Anthony Watson announced he was quitting the Oregon-based company on Wednesday, citing “personal reasons.” But Fortune, citing an unnamed source close to him, reports the real reason for his departure is that he found just found Portland to be too boring “As a single gay guy from London,” the source said, he “underestimated what it would be like. It was a culture shock.”

Read more at Fortune

MONEY consumer psychology

Why JetBlue Can Break Your Heart, but Comcast Never Will

JetBlue Planes
Seth Wenig—AP

It hurts to find out that brands like JetBlue want you to love them—but they only love you for your money.

This week, JetBlue announced it’s adding more seats on planes and new fees for checked baggage. The moves are clearly aimed at hiking profits—which is what businesses are supposed to do, right?

So why, then, has JetBlue’s policy change been met with outrage and a sense of betrayal? Isn’t JetBlue just a business that’s, you know, in the business of making money? Shouldn’t we fully expect these kind of profit-first policies? And if this kind of behavior is to be expected, why would there ever be any sense of surprise or disappointment, let alone heartbreak?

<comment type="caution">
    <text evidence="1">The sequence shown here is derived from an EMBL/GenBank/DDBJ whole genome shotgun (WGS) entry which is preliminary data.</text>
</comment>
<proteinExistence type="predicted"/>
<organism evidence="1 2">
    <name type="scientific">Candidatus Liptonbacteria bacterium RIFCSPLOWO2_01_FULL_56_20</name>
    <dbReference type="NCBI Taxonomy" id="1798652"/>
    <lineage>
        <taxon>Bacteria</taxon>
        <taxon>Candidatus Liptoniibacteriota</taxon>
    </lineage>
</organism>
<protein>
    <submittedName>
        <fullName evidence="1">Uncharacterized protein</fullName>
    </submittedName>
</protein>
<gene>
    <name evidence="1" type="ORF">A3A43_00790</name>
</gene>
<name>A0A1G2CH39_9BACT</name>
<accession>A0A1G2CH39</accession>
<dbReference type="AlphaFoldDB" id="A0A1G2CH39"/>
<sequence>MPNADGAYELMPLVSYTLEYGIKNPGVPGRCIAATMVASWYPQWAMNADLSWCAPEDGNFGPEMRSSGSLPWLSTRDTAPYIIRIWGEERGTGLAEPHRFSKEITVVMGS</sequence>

The subject brings to mind the old fable “The Farmer and the Viper,” in which a farmer nurses a freezing snake back to health—and is then promptly bitten and killed by the snake as soon as it has the opportunity. The moral is that you shouldn’t be surprised, and you certainly shouldn’t feel betrayed, when a snake behaves like a snake. A similar takeaway comes from the disturbing 2005 documentary “Grizzly Man,” which tells the tale of a man and his girlfriend who were killed, in essence, because a bear behaved like a bear.

The complication is that consumers don’t necessarily view brands that we interact with regularly as animals that will take advantage of us whenever the opportunity arises. We’re encouraged to “like” brands on Facebook, and marketers spend billions to try to get us to love brands, ideally with a cult-like fervor. We tend to view favorite brands as trusted partners or even friends, and we can feel violated and betrayed to the core when the terms of what can be a very warm partnership are exposed as more “strictly business,” to quote The Godfather.